Students will be assessed on the investigation and action they have undertaken through a series of examination questions in Paper 2 that comprise 15% of the total marks. In the examination, students will also be required to provide, in no more than 20 words, the title of their citizenship action.

Assessment

Paper 1 (Paper code: 1CS0/01)

The assessment lasts 1 hour and 45 minutes.

  • The assessment is out of 80 marks. It comprises four sections: A, B, C and D and will include a separate source booklet relating to section D. Section A: Living together in the UK: This part is worth 10% of the total qualification.
  • It is marked out of 16. ● It comprises two questions divided into a number of separate parts. These tasks will include multiple choice and short responses, and will end with a 6-mark task. ● One source will be included in the question paper with a task that relates to the source context (AO2)*; others will target knowledge and understanding that does not draw on information in the source (AO1)*. ● The assessment and source context relate to Theme A of the specification content, but tasks may draw upon knowledge and understanding from other themes.

Section B: Democracy at work in the UK

The assessment approach is identical to that for Section A, except that it relates to Theme B of the specification and is marked out of 17.

Section C: Law and justice

The assessment approach is identical to that for Section A, except that it relates to Theme C of the specification.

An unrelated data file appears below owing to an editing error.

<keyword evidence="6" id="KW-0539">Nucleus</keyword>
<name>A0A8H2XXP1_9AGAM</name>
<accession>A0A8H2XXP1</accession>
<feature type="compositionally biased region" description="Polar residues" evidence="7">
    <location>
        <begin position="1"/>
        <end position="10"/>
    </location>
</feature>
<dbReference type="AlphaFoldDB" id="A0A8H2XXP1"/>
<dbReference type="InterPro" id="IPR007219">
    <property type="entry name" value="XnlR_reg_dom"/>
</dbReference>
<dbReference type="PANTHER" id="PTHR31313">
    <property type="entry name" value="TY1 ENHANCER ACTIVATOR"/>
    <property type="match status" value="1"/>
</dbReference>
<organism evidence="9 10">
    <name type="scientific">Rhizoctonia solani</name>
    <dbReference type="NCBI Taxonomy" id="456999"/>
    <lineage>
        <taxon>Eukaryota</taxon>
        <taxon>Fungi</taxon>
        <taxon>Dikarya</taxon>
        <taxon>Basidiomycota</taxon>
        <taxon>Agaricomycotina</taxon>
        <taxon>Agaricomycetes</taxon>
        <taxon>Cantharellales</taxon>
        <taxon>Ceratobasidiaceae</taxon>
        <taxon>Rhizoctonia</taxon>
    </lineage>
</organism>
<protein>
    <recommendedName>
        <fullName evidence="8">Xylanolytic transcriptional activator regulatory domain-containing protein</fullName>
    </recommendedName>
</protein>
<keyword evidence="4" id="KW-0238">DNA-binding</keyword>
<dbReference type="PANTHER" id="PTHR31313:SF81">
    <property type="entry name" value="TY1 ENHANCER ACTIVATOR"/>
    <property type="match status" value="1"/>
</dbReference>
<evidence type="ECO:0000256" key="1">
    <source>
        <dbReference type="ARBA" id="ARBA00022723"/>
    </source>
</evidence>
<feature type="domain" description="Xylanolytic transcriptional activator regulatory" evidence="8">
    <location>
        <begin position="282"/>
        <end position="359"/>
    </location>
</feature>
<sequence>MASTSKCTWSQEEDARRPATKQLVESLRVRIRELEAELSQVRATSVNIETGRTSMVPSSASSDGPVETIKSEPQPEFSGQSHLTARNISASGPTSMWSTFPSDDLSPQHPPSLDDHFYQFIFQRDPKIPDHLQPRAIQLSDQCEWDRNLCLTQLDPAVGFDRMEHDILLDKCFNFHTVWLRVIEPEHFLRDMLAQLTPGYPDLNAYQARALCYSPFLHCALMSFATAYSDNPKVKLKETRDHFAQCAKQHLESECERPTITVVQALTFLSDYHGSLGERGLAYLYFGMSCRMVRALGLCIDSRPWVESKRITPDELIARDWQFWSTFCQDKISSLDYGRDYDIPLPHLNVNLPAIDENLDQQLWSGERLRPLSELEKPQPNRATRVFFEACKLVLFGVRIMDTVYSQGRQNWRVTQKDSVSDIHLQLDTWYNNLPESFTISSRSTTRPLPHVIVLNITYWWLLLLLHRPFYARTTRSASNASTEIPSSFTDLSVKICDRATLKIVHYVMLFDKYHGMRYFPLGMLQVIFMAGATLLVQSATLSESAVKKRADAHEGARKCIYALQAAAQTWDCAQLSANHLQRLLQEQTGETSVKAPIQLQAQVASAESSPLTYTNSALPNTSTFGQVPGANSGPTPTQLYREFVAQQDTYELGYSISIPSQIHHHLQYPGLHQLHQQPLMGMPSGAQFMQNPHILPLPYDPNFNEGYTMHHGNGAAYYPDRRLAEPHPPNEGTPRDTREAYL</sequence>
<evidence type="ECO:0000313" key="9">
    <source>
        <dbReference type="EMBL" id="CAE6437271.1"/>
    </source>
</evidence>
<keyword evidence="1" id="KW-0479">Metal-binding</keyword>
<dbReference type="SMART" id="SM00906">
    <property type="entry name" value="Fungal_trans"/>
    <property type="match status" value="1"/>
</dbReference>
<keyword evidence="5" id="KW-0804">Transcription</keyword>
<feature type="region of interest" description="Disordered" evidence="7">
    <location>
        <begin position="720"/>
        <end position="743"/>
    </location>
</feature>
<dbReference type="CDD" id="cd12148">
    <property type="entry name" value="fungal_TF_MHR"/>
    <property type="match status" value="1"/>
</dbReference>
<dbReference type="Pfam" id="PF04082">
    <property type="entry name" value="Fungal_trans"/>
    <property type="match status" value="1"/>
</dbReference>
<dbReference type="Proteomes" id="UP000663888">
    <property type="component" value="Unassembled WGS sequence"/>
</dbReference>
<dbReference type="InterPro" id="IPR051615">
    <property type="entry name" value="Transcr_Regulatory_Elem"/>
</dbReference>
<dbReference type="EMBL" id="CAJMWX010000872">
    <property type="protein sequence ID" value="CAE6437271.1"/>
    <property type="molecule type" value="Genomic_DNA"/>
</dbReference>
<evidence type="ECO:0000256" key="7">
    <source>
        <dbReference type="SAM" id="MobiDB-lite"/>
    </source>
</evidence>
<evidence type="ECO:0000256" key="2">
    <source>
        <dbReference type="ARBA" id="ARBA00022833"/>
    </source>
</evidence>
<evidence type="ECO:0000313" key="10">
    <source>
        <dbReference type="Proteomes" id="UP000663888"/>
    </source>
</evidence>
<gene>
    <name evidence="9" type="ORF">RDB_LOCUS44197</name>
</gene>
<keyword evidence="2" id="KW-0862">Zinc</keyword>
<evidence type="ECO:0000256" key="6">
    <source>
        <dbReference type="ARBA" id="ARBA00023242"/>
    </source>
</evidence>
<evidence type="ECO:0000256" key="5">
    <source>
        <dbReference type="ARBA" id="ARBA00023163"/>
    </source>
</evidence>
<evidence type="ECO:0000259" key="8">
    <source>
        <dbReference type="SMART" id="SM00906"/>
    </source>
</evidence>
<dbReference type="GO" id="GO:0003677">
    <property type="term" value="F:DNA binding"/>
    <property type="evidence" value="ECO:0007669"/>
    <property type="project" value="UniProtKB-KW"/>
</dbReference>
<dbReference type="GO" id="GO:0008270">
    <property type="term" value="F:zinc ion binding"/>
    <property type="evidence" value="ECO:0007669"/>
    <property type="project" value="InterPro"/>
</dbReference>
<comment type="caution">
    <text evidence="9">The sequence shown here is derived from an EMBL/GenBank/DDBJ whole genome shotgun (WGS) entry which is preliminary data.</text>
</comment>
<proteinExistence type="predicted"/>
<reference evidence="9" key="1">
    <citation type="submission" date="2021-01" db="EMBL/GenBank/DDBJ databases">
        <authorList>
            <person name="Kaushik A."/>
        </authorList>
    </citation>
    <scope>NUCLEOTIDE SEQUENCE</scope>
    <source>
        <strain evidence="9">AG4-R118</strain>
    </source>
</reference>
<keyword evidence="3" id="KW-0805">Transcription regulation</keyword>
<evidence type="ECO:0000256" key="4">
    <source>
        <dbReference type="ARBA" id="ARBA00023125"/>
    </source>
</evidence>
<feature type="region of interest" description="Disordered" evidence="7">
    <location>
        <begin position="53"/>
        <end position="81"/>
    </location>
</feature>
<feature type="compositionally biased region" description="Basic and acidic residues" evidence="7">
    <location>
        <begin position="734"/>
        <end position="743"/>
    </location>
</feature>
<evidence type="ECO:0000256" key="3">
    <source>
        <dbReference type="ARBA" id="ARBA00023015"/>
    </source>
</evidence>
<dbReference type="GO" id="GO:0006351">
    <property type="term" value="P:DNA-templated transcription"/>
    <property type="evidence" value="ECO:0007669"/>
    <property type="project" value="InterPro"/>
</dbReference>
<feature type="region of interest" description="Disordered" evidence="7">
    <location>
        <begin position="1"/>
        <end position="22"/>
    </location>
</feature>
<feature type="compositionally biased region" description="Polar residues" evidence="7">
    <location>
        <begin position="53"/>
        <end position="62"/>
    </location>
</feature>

Section D: Citizenship issues and debates

  • This part is worth approximately 21% of the total qualification. ● It is marked out of 31. ● Students answer two questions (Q7 and Q8), targeting AO3. ● Question 7 is marked out of 16: it is divided into a number of parts and requires students to analyse and evaluate views contained in a source (in the source booklet); the last part will be worth 12 marks. ● Question 8 is marked out of 15 and will link two of Themes A–C

 

Paper 2 (Paper code: 1CS0/02)

The assessment lasts 1 hour and 45 minutes.

  • The assessment is out of 80 marks. ● It comprises three sections: A, B and C and will include a separate source booklet. Section A: Own citizenship action ● This part is worth 15% of the total qualification. ● It is marked out of 24. ● It comprises one question divided into a number of separate parts. Tasks will require short- and medium-responses (targeting AO2), and will end with a 12-mark task targeting AO2 and AO3. ● Students must base all of their answers on the knowledge and understanding that they have gained while carrying out their own citizenship action (see Theme E of the specification content).

Section B: Power and influence: others’ actions

  • This part is worth approximately 9% of the total qualification. ● It is marked out of 14.